Workers’ Lives: How to Do More With Less – A Lesson From Public Higher Education


Genevieve Morse,
Administrative Assistant, UMass Boston

Working in a public university has given me a crash course in how to function with limited resources. For the past eight years, I have worked as an administrative assistant at University of Massachusetts Boston. As the only public four-year institution in Boston, it’s often competing with some of the biggest and wealthiest schools in the U.S.: Harvard, MIT, and Northeastern have billions of dollars at their disposal. The original idea for UMass Boston was to be a place for working-class and poor people, to serve the “urban mission.” Now, that mission has been turned into a mission for more money. UMass Boston has now been marketed as the “urban research” university. This means bringing in the maximum private dollars to fund what big business wants rather than what the community needs.

Most days, I have a sense of purpose helping students navigate the college experience. Many of them are first-generation college students and don’t have the network needed to get through college. The reality is that, for most of us, we are operating with bare minimum staffing, many of us work two or three jobs, we pay $6.00 a day to just come to work for parking, and environmental health and safety are always questionable – especially with low levels of asbestos flying around in the air. To top it off, we’re constantly blamed for budget shortfalls. Our raises are considered unreasonable and it’s argued that we should be willing to sacrifice during tough economic climates.

The administration of UMass Boston and the UMass system generally are some of the highest-paid public-sector employees in Massachusetts. The former president of UMass made $500,000 a year, with a guaranteed 5% annual raise of 25,000 per year and a possible $90,000 performance bonus. With benefits, he received over $762,300 a year! The annual salary for a new administrative assistant, after benefits, is $34,000. Tell me again how we’re to blame for the new nine million dollar shortfall? The students faced further tuition hikes this past year; tuition has been raised close to 10% since I started with the university. Where is that money going? The Chancellor has his own private drivers to get to and from campus. Tell me again why we need to cut money for graduate students!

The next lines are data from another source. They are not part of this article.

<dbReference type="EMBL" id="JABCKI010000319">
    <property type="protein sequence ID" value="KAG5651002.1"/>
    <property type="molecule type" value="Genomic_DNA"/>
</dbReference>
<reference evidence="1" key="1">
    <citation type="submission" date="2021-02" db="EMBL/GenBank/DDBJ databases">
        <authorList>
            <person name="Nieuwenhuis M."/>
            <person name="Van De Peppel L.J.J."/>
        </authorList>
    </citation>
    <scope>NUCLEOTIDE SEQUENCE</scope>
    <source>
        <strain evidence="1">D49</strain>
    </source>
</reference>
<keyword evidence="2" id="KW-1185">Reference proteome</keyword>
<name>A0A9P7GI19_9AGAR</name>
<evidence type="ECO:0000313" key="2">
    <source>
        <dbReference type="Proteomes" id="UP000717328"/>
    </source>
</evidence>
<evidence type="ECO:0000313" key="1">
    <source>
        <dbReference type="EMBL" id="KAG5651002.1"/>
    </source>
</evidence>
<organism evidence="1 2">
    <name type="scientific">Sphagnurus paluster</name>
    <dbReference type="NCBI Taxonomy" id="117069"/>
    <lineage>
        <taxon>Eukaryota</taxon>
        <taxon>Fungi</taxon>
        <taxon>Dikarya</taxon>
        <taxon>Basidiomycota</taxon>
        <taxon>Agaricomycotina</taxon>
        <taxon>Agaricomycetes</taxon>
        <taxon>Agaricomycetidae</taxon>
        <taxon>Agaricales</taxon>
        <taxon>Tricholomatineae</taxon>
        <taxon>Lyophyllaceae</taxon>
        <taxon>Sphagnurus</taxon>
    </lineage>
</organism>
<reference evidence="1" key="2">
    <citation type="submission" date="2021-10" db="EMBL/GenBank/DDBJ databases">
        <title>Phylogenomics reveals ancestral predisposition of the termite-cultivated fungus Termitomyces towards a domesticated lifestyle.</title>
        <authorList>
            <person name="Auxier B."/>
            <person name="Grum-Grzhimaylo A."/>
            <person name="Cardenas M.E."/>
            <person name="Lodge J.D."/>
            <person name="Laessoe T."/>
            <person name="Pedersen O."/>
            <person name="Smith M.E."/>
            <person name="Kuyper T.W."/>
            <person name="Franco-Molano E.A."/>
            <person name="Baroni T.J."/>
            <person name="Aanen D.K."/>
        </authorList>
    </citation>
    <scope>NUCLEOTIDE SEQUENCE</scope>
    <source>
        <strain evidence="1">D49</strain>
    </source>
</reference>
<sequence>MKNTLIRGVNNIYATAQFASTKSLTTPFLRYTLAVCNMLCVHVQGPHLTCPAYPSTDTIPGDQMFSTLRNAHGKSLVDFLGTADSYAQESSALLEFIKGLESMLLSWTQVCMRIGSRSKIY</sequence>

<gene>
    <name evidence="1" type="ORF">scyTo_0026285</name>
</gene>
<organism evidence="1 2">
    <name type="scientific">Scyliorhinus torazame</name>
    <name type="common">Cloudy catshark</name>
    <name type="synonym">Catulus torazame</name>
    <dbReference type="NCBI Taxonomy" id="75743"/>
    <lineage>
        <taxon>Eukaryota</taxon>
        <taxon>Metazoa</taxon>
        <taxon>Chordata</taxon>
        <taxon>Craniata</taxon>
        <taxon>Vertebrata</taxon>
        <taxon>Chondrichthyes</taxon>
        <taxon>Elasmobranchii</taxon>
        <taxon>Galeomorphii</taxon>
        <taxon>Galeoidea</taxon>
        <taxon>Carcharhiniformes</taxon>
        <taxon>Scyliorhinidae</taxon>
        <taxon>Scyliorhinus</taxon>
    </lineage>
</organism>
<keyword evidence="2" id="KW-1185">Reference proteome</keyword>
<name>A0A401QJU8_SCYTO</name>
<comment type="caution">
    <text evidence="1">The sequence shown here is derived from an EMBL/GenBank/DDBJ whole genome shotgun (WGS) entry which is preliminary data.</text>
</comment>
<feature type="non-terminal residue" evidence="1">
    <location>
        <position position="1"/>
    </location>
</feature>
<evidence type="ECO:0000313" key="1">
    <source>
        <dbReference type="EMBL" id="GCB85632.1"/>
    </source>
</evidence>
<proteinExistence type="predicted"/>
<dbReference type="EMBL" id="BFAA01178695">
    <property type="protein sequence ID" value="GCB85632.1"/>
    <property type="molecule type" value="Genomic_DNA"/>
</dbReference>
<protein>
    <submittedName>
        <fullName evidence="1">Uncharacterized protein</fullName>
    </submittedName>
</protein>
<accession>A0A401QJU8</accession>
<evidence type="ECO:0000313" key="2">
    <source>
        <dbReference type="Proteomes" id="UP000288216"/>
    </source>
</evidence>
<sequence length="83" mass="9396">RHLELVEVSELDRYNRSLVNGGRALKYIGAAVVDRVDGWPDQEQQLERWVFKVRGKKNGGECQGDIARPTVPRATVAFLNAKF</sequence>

The administration tells us how we’re the front lines and the backbone of the university. Yet during our last contract negotiations, they wanted to put a cap on our earned sick time, fought us on our minimal 3% raises, and wanted to raise parking fees to $10 a day. They want to make every cent they can off of our hard work but won’t lift a finger to help us. The unions and students have united against such poor conditions over the years. We’re determined to keep the university working for us and not for the benefit of corporations and administration bonuses. UMass works because we do!

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